After Southee’s five-for restricts India, openers Latham & Young lead NZ riposte with unbroken century stand.
The son of a former makeshift opener for his country and a natural science degree dropout combined to produce the most memorable day for a pair of New Zealand openers in Asia. Together, for 57 overs, Tom Latham and Will Young monumentally defied and blunted India’s trio of well-worn spinners without enduring too many nervous moments, through application of technical and mental skills.
Their resistance captured a brilliant New Zealand comeback — after restricting India to 345 despite Shreyas Iyer’s century on debut, thanks to Tim Southee’s maniacal toil. Young and Latham added 129 runs without being separated, keeping the match on a knife’s edge.
If Latham, the more experienced one with ample exposure to Asian conditions, was the unbudging stonewaller, Young, playing just the fourth Test of his start-stop career, was the enterprising sailor, charting new waters. Latham batted with the traits that one expects from him — resolve, awareness and adaptability. He weathered an early spell from Ravichandran Ashwin with the doggedness of his defence. Unlike a lot of left-handed batsmen — many of whom could be counted as Ashwin’s bunnies — his footwork was decisive. The first stride goes backwards, but Latham doesn’t get sucked there. Then depending on the length, he hangs back or strides out. On both instances, the stride is definite, no half-prods or half-measures, no stabs or pokes. He would also stretch low to smother the spin, an aspect that he had vigorously worked on during the lockdown.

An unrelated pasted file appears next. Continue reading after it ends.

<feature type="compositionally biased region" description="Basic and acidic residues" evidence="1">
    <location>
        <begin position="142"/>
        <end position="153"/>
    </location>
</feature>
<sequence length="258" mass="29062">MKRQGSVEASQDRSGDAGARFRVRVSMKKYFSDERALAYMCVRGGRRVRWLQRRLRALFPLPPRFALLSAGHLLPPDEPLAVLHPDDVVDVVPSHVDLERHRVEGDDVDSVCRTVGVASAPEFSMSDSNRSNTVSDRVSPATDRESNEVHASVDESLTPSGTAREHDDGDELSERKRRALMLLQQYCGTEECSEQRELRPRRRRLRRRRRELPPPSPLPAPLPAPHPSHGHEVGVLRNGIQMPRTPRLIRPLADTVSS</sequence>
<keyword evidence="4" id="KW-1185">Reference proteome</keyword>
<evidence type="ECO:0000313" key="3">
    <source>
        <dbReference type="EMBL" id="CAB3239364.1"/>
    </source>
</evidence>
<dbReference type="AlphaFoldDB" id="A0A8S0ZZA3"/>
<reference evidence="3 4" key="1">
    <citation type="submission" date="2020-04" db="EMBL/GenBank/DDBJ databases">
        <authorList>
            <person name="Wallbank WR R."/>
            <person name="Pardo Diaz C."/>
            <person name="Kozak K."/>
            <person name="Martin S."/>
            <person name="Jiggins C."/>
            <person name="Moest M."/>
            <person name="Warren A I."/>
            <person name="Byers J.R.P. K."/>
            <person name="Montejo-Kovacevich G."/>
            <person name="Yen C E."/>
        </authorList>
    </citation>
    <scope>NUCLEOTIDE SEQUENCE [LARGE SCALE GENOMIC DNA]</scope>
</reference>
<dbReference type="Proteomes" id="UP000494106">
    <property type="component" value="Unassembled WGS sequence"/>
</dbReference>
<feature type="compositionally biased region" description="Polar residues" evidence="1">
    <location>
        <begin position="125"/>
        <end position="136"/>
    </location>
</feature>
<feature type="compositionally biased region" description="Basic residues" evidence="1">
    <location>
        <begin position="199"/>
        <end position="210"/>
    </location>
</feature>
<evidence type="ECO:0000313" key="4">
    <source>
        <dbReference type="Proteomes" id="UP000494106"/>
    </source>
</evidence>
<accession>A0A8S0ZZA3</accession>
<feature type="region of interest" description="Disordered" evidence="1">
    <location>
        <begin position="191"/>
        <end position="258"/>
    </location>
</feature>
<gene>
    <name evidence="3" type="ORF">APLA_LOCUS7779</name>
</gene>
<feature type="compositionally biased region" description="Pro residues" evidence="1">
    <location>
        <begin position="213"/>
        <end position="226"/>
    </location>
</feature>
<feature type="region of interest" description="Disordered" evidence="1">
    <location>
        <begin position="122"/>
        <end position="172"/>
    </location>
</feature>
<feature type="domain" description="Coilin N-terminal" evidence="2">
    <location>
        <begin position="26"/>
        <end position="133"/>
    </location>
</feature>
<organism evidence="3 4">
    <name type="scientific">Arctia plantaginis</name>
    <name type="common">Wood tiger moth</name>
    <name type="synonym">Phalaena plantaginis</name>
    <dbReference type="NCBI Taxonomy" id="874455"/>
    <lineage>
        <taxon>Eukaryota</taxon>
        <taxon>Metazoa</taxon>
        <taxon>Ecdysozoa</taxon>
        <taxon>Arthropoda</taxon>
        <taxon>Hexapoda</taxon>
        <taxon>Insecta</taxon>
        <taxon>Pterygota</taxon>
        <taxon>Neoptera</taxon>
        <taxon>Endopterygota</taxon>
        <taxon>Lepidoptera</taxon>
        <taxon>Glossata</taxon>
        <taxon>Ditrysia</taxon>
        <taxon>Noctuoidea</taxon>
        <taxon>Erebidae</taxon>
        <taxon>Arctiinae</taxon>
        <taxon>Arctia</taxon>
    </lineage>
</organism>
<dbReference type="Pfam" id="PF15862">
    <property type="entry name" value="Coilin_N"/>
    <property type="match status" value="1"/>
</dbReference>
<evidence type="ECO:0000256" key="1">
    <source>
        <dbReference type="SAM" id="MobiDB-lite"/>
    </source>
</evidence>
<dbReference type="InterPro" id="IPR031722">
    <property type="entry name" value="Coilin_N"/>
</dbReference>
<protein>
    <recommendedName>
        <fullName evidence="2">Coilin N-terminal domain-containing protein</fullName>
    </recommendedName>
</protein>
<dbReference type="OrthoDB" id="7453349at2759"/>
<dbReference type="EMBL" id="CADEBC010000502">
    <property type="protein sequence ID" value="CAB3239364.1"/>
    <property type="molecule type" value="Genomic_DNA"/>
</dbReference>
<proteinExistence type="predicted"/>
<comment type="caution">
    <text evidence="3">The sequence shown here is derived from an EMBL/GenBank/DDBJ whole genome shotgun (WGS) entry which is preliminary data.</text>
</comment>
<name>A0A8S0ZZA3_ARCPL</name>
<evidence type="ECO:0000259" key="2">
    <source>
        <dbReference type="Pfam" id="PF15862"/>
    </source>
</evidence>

Assessing that he needed to steel up his game against spinners, Latham created a rough in his backyard, and practised defensive strokes for hours on end. Like during his schooldays, when he used to make his father Rod bowl endlessly at him. “The key was to quicken my feet movement against spinners, as in New Zealand, you would not often find turners,” he said in an NZC podcast. It has considerably tightened up his game.
He pulled off a double-bluff as well. He knew that the Indian spinners knew he liked to sweep, his father’s favourite shot, and had a tendency to overuse it. On an up-and-down deck, the shot is even more dangerous. So, he summoned the shot warily — only two fours came through the route, executing it only when he had a measure of it. He relied more on shots straight down the ground to full or good-length balls, or cuts whenever India’s bowlers shortened their lengths. Ashwin mixed his length, began tossing up more generously without protection in the covers, but Latham was not to be tempted. He slithered in the carrom ball, deliberately went leg-side, in case he over-balanced when flicking. But Latham would just offer the broad willow of abstinence.